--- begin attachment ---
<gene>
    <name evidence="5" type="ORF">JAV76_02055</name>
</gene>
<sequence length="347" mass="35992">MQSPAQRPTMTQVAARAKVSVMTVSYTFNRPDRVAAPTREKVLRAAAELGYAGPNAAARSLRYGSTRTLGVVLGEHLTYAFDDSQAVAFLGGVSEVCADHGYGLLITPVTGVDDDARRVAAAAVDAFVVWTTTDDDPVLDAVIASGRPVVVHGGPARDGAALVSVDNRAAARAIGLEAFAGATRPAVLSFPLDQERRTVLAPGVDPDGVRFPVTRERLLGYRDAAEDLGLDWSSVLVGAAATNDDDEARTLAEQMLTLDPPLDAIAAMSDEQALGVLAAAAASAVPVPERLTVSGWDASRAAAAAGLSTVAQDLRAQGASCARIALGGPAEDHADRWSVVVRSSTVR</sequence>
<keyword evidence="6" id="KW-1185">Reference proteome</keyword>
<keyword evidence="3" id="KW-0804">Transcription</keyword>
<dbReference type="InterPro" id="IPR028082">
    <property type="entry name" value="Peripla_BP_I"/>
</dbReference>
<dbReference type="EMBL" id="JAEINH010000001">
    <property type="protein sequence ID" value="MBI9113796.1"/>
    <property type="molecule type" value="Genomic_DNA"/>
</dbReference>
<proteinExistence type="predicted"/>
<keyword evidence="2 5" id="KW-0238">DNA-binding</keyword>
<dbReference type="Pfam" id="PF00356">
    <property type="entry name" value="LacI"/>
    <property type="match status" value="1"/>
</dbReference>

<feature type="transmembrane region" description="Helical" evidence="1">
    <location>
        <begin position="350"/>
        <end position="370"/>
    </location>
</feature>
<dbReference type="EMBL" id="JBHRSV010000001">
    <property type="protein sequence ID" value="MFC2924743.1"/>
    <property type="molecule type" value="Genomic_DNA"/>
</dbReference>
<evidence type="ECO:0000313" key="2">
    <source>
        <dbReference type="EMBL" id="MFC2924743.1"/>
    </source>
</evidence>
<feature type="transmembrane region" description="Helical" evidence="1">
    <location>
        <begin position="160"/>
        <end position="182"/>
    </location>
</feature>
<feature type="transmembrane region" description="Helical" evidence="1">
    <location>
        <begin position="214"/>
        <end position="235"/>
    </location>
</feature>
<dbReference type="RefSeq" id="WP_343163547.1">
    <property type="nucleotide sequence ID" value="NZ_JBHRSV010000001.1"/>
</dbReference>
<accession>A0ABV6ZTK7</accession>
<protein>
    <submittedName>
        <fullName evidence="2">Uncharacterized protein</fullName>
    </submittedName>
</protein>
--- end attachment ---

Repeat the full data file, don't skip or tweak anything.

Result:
<gene>
    <name evidence="5" type="ORF">JAV76_02055</name>
</gene>
<sequence length="347" mass="35992">MQSPAQRPTMTQVAARAKVSVMTVSYTFNRPDRVAAPTREKVLRAAAELGYAGPNAAARSLRYGSTRTLGVVLGEHLTYAFDDSQAVAFLGGVSEVCADHGYGLLITPVTGVDDDARRVAAAAVDAFVVWTTTDDDPVLDAVIASGRPVVVHGGPARDGAALVSVDNRAAARAIGLEAFAGATRPAVLSFPLDQERRTVLAPGVDPDGVRFPVTRERLLGYRDAAEDLGLDWSSVLVGAAATNDDDEARTLAEQMLTLDPPLDAIAAMSDEQALGVLAAAAASAVPVPERLTVSGWDASRAAAAAGLSTVAQDLRAQGASCARIALGGPAEDHADRWSVVVRSSTVR</sequence>
<keyword evidence="6" id="KW-1185">Reference proteome</keyword>
<keyword evidence="3" id="KW-0804">Transcription</keyword>
<dbReference type="InterPro" id="IPR028082">
    <property type="entry name" value="Peripla_BP_I"/>
</dbReference>
<dbReference type="EMBL" id="JAEINH010000001">
    <property type="protein sequence ID" value="MBI9113796.1"/>
    <property type="molecule type" value="Genomic_DNA"/>
</dbReference>
<proteinExistence type="predicted"/>
<keyword evidence="2 5" id="KW-0238">DNA-binding</keyword>
<dbReference type="Pfam" id="PF00356">
    <property type="entry name" value="LacI"/>
    <property type="match status" value="1"/>
</dbReference>

<feature type="transmembrane region" description="Helical" evidence="1">
    <location>
        <begin position="350"/>
        <end position="370"/>
    </location>
</feature>
<dbReference type="EMBL" id="JBHRSV010000001">
    <property type="protein sequence ID" value="MFC2924743.1"/>
    <property type="molecule type" value="Genomic_DNA"/>
</dbReference>
<evidence type="ECO:0000313" key="2">
    <source>
        <dbReference type="EMBL" id="MFC2924743.1"/>
    </source>
</evidence>
<feature type="transmembrane region" description="Helical" evidence="1">
    <location>
        <begin position="160"/>
        <end position="182"/>
    </location>
</feature>
<feature type="transmembrane region" description="Helical" evidence="1">
    <location>
        <begin position="214"/>
        <end position="235"/>
    </location>
</feature>
<dbReference type="RefSeq" id="WP_343163547.1">
    <property type="nucleotide sequence ID" value="NZ_JBHRSV010000001.1"/>
</dbReference>
<accession>A0ABV6ZTK7</accession>
<protein>
    <submittedName>
        <fullName evidence="2">Uncharacterized protein</fullName>
    </submittedName>
</protein>